Bridges On The River Thames
If you’re planning a trip to London, then you simply must incorporate a visit to the river Thames into your travels. Indeed, you’d be hard-pressed to avoid the Thames – it’s not only enormous, but it runs through the very heart of the city, and some of the most important landmarks in the capital are sited on its banks. Alongside the more famous buildings you’ll find a bevy of restaurants, bars, and other establishments – to say nothing of the London wedding reception venues that can be found on the banks of the Thames. If you’re looking for a romantic – or just plain interesting – way to spend a few days in London, then a London River Cruise must surely rank highly among the potential pastimes.
There are over two-hundred bridges crossing the Thames throughout its length, but the most impressive of these are to be found in London. The Thames is crossed at many points throughout its journey through the capital, and the bridges you’ll encounter during a boat trip vary tremendously in size, scope and style. Let’s take a look at a few of the more famous examples, and see what interesting secrets they might conceal.
This is perhaps the most famous of all bridges in the country, thanks mostly to its appearance in popular nursery rhymes. Which might lead visitors to London to be very unimpressed when they finally clap eyes on it. The current incarnation of London Bridge, completed in 1973, is a rather hideous girder bridge made from concrete. It was built to replace an arched bridge completed in the 19th century, which was in turn a replacement for a medieval bridge built six-hundred years prior, which in turn was preceded by a long line of timber bridges, the very first being built by the Roman settlers who established Londinium in the first place.
This bridge is altogether more impressive. It’s a combined bascule and suspension bridge, completed near the end of the 19th century. It comprises two enormous towers, the outside of which carries a suspension bridge to the banks of the river, while the inside houses a bascule drawbridge which allows large liners to pass through beneath. The bridge took eight years to fully construct, starting in 1886, and required that seventy-thousand tons of concrete be sunk into the riverbed to support the structure, and eleven-thousand tons of steel be shaped into the frame for the towers and walkways.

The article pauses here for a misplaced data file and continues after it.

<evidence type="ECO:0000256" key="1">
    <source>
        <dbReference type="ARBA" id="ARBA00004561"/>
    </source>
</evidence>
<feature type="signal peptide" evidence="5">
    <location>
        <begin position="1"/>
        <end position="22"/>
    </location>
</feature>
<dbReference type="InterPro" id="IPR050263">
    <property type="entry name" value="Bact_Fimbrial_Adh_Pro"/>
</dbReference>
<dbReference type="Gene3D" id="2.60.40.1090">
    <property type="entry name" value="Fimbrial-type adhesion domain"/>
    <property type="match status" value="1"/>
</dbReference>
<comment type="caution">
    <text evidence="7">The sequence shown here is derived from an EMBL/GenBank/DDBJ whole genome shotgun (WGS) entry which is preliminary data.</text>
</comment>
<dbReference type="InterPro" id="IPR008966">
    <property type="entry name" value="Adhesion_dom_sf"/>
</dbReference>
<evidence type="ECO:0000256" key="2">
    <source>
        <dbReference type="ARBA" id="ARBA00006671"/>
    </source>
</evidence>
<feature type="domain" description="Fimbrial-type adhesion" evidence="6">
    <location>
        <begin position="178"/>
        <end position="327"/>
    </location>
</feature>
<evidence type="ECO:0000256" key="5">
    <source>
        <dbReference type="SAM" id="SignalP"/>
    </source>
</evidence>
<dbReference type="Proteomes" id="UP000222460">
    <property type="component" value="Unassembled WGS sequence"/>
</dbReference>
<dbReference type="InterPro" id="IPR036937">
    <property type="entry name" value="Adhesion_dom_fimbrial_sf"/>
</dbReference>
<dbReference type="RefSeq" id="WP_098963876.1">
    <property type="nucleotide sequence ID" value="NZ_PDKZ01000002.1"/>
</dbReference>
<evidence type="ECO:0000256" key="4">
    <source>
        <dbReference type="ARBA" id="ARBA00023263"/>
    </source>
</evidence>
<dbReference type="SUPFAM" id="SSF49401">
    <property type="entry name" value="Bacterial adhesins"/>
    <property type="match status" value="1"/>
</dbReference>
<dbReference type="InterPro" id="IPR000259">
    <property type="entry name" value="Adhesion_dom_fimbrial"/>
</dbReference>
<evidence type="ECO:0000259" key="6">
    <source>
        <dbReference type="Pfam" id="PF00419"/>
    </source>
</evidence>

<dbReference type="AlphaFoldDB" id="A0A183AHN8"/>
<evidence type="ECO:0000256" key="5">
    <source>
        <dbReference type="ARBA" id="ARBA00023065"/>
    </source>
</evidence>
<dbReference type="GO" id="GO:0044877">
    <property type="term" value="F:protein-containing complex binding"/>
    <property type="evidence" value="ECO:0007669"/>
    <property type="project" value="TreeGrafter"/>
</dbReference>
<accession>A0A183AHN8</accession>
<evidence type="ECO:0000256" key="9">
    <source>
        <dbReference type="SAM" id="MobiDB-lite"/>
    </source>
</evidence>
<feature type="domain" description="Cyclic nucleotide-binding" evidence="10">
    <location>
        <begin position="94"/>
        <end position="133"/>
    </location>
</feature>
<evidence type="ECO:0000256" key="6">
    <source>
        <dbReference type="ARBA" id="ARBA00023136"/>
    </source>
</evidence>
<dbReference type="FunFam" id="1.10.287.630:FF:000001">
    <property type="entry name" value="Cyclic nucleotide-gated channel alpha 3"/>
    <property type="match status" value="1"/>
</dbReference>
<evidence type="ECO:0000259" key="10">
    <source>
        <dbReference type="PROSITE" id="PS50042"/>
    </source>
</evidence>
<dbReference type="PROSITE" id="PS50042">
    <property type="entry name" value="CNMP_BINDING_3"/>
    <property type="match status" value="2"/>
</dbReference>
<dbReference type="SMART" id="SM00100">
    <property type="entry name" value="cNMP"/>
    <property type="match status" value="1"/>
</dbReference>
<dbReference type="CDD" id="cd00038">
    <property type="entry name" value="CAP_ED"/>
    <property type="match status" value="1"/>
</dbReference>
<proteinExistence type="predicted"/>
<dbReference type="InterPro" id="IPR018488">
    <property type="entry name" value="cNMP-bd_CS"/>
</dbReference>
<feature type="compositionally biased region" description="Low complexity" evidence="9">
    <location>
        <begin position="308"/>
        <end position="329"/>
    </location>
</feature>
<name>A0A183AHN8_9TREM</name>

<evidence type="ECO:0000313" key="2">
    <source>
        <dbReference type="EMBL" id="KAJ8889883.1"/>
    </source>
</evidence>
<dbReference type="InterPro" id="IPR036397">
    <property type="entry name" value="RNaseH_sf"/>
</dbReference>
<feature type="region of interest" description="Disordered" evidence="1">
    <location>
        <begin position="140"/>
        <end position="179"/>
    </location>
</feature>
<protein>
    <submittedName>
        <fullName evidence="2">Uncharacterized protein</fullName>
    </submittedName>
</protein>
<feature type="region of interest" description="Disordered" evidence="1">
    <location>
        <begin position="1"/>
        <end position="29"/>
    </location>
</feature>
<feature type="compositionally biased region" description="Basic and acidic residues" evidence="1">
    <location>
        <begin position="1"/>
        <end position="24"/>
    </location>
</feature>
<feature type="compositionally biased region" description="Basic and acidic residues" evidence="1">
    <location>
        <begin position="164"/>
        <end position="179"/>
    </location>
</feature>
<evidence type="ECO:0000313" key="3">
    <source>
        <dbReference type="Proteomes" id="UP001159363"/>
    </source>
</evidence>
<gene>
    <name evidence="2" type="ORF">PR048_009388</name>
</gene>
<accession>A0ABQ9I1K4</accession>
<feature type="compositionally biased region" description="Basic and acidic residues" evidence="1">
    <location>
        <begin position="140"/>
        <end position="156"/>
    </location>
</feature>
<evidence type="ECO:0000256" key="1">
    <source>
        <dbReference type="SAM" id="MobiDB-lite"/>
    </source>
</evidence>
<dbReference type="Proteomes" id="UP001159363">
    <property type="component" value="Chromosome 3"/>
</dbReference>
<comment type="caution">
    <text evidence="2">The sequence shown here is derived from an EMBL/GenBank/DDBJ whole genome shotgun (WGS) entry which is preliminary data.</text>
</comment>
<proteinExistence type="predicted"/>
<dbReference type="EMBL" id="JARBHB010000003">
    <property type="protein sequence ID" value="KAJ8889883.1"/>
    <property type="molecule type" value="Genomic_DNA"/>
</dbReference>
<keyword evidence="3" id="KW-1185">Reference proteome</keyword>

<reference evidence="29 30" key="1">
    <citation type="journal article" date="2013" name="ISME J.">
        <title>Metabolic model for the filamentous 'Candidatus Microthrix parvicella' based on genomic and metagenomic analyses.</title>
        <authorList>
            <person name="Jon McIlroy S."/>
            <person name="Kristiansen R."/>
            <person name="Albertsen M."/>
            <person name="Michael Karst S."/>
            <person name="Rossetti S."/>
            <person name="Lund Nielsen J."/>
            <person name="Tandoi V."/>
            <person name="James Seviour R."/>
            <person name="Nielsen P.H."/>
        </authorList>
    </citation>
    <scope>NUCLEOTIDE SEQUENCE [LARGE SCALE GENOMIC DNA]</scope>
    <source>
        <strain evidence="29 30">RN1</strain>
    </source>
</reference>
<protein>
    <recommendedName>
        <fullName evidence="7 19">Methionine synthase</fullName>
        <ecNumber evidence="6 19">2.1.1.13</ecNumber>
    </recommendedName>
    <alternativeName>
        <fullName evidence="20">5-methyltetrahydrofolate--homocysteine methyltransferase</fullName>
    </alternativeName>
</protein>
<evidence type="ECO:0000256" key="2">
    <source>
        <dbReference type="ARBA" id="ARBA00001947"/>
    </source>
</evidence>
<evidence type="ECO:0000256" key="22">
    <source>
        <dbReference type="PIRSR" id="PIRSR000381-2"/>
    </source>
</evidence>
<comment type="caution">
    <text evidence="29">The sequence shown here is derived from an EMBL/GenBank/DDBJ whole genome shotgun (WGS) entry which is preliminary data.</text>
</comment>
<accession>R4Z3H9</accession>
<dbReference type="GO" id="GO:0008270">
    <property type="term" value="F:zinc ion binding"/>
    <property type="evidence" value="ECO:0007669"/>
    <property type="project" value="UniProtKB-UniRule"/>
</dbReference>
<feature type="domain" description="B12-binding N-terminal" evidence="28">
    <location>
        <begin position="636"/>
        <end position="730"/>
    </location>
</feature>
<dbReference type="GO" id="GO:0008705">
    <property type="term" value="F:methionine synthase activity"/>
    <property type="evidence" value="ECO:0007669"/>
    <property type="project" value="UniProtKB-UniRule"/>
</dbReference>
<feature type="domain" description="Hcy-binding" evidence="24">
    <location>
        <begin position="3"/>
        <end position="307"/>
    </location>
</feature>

The bridge is extremely large and impressive, particularly when it’s lit up at night-time. If you’re planning a trip along the river, consider a trip beneath Tower Bridge an obligatory part of the experience.
This footbridge can be found between Bankside and the City of London. It’s a suspension bridge whose cables stretch out on either side, allowing pedestrians an unrestricted view of the river on either side. The initial opening was frought with difficulty, with travellers complaining that it swayed alarmingly from side to side. The bridge was then closed on the very same day it opened, and it took two years for appropriate corrective action to be taken.
Nowadays, the bridge is reassuringly stable, and a more modern example of bridge-building in London. Whether you’re walking along the top, or you’re on a barge travelling just beneath it, the Millennium Bridge is an attractive proposition.
This road and foot bridge can be found in such a significant part of the city that it’s easy to overlook the bridge itself. The houses of parliament are just beside it, with the Big Ben-housing clock tower looking down across its length. The London Eye is just down the river on the other bank.
The bridge itself is painted green, ostensibly to match the colour of the seats in the House of Commons. This is in contrast with Lambeth Bridge, which is painted red to match the seats in the lords, and can be found on the other side of parliament. Westminster Bridge is perched atop a series of seven spans, which carry it the eight-hundred-odd feet from one side of the Thames to the other. Finally completed in 1862, it was the result of a protracted struggle among the city’s authorities, which had been bubbling since the 17th century.
Between 2005 and 2007, the bridge underwent a major overhaul, with many of the metal sections being replaced, and the entire bridge being repainted. The result is a structure that’s a treat for the eyes – and if you’re looking to visit the capital on a boat, it’s a must-visit.